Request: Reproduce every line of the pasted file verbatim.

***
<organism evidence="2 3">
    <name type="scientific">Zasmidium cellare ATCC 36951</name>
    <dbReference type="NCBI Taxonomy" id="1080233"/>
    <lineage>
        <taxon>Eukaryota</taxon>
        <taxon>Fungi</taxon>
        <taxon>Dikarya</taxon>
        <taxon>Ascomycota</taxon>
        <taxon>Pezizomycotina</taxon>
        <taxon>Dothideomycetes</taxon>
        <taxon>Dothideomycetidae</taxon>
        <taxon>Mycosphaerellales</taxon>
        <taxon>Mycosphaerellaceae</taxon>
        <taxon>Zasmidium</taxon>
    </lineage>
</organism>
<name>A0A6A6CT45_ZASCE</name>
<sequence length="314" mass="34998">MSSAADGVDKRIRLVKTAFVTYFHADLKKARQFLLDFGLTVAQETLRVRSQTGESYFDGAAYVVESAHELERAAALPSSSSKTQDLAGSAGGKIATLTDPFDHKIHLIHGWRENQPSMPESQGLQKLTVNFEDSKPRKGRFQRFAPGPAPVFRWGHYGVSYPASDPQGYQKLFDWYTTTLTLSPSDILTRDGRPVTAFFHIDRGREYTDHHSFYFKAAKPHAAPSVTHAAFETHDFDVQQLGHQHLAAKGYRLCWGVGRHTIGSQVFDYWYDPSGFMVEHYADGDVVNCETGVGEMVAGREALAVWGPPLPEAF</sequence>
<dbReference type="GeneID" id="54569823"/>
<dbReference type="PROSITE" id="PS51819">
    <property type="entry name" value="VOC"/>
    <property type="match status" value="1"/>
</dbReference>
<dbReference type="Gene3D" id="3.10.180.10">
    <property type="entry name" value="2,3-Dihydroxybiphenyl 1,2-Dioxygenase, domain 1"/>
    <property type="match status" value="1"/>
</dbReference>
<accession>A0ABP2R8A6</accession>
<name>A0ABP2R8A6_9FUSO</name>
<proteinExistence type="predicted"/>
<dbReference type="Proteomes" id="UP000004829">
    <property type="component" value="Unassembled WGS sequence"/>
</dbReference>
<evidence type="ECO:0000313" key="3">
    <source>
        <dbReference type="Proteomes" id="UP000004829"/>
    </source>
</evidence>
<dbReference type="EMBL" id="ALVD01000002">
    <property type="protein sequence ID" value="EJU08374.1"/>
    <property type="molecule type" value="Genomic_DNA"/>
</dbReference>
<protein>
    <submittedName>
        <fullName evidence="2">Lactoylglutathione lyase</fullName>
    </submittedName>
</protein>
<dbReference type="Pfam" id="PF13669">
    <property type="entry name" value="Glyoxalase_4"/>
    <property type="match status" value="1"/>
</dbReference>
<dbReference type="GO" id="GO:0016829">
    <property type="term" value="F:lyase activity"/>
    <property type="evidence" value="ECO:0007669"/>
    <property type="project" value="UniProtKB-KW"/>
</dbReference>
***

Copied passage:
<organism evidence="2 3">
    <name type="scientific">Zasmidium cellare ATCC 36951</name>
    <dbReference type="NCBI Taxonomy" id="1080233"/>
    <lineage>
        <taxon>Eukaryota</taxon>
        <taxon>Fungi</taxon>
        <taxon>Dikarya</taxon>
        <taxon>Ascomycota</taxon>
        <taxon>Pezizomycotina</taxon>
        <taxon>Dothideomycetes</taxon>
        <taxon>Dothideomycetidae</taxon>
        <taxon>Mycosphaerellales</taxon>
        <taxon>Mycosphaerellaceae</taxon>
        <taxon>Zasmidium</taxon>
    </lineage>
</organism>
<name>A0A6A6CT45_ZASCE</name>
<sequence length="314" mass="34998">MSSAADGVDKRIRLVKTAFVTYFHADLKKARQFLLDFGLTVAQETLRVRSQTGESYFDGAAYVVESAHELERAAALPSSSSKTQDLAGSAGGKIATLTDPFDHKIHLIHGWRENQPSMPESQGLQKLTVNFEDSKPRKGRFQRFAPGPAPVFRWGHYGVSYPASDPQGYQKLFDWYTTTLTLSPSDILTRDGRPVTAFFHIDRGREYTDHHSFYFKAAKPHAAPSVTHAAFETHDFDVQQLGHQHLAAKGYRLCWGVGRHTIGSQVFDYWYDPSGFMVEHYADGDVVNCETGVGEMVAGREALAVWGPPLPEAF</sequence>
<dbReference type="GeneID" id="54569823"/>
<dbReference type="PROSITE" id="PS51819">
    <property type="entry name" value="VOC"/>
    <property type="match status" value="1"/>
</dbReference>
<dbReference type="Gene3D" id="3.10.180.10">
    <property type="entry name" value="2,3-Dihydroxybiphenyl 1,2-Dioxygenase, domain 1"/>
    <property type="match status" value="1"/>
</dbReference>
<accession>A0ABP2R8A6</accession>
<name>A0ABP2R8A6_9FUSO</name>
<proteinExistence type="predicted"/>
<dbReference type="Proteomes" id="UP000004829">
    <property type="component" value="Unassembled WGS sequence"/>
</dbReference>
<evidence type="ECO:0000313" key="3">
    <source>
        <dbReference type="Proteomes" id="UP000004829"/>
    </source>
</evidence>
<dbReference type="EMBL" id="ALVD01000002">
    <property type="protein sequence ID" value="EJU08374.1"/>
    <property type="molecule type" value="Genomic_DNA"/>
</dbReference>
<protein>
    <submittedName>
        <fullName evidence="2">Lactoylglutathione lyase</fullName>
    </submittedName>
</protein>
<dbReference type="Pfam" id="PF13669">
    <property type="entry name" value="Glyoxalase_4"/>
    <property type="match status" value="1"/>
</dbReference>
<dbReference type="GO" id="GO:0016829">
    <property type="term" value="F:lyase activity"/>
    <property type="evidence" value="ECO:0007669"/>
    <property type="project" value="UniProtKB-KW"/>
</dbReference>